Hammond's career has been well-documented, and he has performed with a who's who of the blues: "I played with [singers/guitarists] Howlin' Wolf, Muddy Waters, John Lee Hooker, and Mississippi John Hurt. I've been so fortunate to play with these guys and glean something from them," Hammond says. "I never could have imagined I would be part of that, and then I became it." That Hammond is still playing all over the world to enthusiastic audiences is something he never takes for granted, but neither is he surprised that he always finds an audience: "Every generation discovers the blues," he affirmed.

For an hour Hammond provided a passionate demonstration of just why the blues appeals to generation after generation, in every corner of the world. His repertoire drew from the very roots of the blues, from Robert Johnson's "It's Gonna Be Rainin' Outdoors" to Sleepy John Estes's "Someday Baby Blues." Switching from his 1935 National Guitar—which looked like it had given loyal service—to acoustic guitar, Hammond's hands were a blur of string-threatening strum and his trademark slide, zipping up and down the frets. Hammond's harmonica, strapped around his neck, was—like his guitar—an extension of himself. Crying slide and wailing harmonica on the raw blues of "You Know That's Cold," suggested his influence on Irish blues guitarist Rory Gallagher, whose legendary acoustic sets mirrored the technique, passion and intensity of Hammond.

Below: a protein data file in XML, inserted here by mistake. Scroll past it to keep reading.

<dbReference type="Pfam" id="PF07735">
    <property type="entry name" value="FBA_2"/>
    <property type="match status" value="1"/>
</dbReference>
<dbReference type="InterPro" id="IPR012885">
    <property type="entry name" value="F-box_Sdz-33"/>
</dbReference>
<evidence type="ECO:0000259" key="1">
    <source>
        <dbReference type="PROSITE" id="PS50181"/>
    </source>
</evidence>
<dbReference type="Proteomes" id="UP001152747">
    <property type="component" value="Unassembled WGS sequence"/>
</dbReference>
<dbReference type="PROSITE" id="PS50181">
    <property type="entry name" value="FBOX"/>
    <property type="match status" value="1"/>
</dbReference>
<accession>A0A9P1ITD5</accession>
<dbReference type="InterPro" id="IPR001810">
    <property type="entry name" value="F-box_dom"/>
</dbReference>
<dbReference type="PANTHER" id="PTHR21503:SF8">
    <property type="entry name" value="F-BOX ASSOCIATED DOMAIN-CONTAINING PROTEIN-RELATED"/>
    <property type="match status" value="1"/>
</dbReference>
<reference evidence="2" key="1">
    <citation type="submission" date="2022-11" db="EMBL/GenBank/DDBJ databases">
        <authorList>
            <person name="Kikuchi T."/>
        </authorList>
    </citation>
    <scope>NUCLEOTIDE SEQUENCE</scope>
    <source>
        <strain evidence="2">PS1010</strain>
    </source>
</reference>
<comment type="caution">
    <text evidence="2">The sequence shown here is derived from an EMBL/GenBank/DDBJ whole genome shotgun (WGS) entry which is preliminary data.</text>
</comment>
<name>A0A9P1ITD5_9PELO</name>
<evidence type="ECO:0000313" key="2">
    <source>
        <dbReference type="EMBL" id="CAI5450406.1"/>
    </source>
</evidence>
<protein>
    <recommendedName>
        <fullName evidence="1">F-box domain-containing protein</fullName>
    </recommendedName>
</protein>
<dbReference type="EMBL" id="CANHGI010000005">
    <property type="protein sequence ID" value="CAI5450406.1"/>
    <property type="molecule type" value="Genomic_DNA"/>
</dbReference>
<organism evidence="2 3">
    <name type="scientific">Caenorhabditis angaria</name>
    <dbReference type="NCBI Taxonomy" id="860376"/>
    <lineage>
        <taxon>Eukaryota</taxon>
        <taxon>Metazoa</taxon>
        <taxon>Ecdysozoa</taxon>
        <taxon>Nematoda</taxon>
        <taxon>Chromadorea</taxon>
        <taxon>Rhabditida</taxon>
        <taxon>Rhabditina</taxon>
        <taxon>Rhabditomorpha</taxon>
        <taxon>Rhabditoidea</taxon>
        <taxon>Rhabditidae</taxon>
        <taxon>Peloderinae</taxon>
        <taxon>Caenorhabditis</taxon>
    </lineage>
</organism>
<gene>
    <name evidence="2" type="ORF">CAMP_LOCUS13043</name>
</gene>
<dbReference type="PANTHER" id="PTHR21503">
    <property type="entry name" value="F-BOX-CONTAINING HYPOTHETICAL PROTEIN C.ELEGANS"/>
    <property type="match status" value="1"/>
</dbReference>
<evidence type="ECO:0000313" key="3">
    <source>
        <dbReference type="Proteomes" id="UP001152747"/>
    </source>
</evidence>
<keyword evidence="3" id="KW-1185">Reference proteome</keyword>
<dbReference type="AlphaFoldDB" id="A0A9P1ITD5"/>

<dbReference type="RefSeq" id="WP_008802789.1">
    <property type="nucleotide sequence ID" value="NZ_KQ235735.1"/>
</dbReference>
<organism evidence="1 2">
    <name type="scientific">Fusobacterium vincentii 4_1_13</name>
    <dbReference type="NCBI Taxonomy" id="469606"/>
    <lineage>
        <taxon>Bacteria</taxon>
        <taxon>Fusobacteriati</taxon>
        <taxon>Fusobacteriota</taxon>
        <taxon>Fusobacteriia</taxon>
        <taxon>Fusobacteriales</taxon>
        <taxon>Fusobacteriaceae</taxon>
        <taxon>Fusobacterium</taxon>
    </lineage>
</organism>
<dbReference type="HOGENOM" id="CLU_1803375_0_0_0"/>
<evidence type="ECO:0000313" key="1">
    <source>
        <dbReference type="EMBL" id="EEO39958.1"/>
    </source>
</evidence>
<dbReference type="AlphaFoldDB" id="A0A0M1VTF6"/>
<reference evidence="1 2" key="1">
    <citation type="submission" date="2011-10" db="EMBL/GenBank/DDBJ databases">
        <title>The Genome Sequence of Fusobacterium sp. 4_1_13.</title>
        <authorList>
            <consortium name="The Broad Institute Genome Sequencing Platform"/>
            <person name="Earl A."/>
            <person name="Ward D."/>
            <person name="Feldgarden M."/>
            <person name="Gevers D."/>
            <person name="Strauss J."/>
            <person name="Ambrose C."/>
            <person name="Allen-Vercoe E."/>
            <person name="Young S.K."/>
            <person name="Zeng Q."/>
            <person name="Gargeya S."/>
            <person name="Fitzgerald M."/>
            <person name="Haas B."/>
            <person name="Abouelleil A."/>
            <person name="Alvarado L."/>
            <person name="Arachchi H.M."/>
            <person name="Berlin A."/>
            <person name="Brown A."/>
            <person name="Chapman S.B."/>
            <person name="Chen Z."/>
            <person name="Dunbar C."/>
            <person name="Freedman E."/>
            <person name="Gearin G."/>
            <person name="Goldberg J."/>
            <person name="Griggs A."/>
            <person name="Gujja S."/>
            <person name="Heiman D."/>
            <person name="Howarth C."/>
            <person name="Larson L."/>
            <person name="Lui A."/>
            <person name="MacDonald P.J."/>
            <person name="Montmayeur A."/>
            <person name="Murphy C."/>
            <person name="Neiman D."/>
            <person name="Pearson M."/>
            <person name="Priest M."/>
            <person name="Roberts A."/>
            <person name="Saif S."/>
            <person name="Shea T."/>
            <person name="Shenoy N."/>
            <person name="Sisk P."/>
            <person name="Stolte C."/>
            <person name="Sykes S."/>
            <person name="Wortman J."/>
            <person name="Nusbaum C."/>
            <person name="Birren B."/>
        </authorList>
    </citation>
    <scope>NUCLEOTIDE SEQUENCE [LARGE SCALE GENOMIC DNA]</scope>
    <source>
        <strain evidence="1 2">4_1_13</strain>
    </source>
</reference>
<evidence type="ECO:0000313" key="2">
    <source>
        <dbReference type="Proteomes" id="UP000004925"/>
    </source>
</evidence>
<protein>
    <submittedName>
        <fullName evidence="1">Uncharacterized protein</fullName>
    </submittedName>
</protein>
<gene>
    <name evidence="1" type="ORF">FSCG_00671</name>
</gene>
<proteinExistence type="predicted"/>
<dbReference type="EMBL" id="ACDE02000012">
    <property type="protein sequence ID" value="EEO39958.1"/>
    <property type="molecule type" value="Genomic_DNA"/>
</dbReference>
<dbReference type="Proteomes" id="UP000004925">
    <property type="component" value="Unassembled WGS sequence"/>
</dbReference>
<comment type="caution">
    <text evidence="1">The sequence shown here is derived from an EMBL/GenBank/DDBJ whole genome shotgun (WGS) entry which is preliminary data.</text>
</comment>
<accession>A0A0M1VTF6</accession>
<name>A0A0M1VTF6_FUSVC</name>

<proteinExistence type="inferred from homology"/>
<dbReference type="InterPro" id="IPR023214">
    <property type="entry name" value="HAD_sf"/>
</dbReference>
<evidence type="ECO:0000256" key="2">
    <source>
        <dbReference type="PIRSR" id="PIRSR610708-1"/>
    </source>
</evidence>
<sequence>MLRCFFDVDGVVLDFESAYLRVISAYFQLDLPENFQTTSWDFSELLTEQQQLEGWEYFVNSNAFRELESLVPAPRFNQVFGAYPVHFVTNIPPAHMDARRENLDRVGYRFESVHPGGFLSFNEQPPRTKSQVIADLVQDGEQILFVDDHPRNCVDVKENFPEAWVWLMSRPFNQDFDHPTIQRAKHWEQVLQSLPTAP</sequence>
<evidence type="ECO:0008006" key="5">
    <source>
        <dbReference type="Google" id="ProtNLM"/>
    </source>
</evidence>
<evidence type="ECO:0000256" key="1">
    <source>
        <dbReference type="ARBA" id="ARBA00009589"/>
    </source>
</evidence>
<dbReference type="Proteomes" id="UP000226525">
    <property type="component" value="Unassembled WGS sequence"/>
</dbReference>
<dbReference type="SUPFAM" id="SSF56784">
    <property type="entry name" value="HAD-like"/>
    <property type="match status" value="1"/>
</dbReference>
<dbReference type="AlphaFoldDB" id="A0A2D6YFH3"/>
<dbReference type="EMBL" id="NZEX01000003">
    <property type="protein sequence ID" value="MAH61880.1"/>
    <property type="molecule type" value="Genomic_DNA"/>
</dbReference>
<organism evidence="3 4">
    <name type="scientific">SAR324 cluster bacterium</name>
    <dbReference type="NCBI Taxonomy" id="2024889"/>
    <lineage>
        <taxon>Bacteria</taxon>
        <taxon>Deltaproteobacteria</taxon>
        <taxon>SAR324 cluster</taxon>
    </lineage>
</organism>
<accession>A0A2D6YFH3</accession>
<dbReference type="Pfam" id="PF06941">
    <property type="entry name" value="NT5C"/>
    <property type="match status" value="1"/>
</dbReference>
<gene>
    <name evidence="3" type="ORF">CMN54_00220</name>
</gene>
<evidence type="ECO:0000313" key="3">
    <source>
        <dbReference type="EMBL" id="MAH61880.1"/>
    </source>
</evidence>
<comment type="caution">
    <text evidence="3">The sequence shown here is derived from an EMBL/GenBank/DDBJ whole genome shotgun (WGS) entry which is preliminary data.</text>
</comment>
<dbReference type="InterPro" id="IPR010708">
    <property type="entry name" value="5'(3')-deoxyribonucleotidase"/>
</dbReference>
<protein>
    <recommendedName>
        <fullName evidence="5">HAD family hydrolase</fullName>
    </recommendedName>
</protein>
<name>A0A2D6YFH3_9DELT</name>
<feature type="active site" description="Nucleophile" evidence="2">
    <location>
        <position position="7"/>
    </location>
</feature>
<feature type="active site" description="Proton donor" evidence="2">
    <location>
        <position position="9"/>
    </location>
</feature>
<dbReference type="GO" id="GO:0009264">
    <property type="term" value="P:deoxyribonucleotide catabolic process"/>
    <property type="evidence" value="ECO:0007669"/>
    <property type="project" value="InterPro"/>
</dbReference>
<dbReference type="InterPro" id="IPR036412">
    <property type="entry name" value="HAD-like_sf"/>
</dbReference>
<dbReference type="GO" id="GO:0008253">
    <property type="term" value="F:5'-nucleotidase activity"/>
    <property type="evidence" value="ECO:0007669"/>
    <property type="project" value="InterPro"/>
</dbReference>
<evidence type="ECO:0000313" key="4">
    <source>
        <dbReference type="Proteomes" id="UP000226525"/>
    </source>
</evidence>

Blues vocals are somewhat unique, as the delivery is more important than having a "good" voice per se. As good a guitarist as Hammond is, it's his singing which really holds the attention; as powerful as a Southern Baptist preacher and as soulful as gospel music, Hammond is the real deal. At all times he seemed to be locked in a profound reverie where he was both preacher and confessor. When he sang "Lord, I'm goin' up country where I'm barely known," the world-weariness, pain, and need for renewal in Hammond's delivery were moving. There was poignancy in Hammond's voice, carrying the words of Blind Willie McTell: "Would you walk with a woman who always had to have her way?" McTell was unusual amongst blues artists as he played finger picking style on a twelve-string guitar. Although he died in 1959 aged 61, his music influenced blues artists, folk singers and rock bands, including Bob Dylan, Allman Brothers Band, Taj Mahal and Jack White.

More up-tempo numbers such as Muddy Waters 1948 hit "I can't be Satisfied," Robert Geddins' "My Time after a While," Jimmy Rogers' "That's Alright" and Johnson's "Preaching Blues (Up Jumped the Devil)" brought the concert to a stirring conclusion. The legendary, near-mythical Robert Johnson was an important influence on Hammond who paid tribute to Johnson on At the Crossroads: The Blues of Robert Johnson (Vanguard Records, 2003).

The inevitable encore—Hammond had retaken his chair even as the irrepressible MC Gezza was urging the crowd on to call him back—was Jimmy Reed's 1960 hit "Found Love" with the lyric, "It's hard to believe the condition the world is in, you can't trust nobody and baby that's a sin," which again underlined the timelessness of the blues; what would Reed make of the condition of the world in '11? Apart from influencing Hammond, Reed has also influenced everyone from the Grateful Dead and the The Rolling Stones to Elvis Presley and Neil Young.

Hammond took his bows and left the stage, and left too, an indelible print on the memory of all those who witnessed his performance.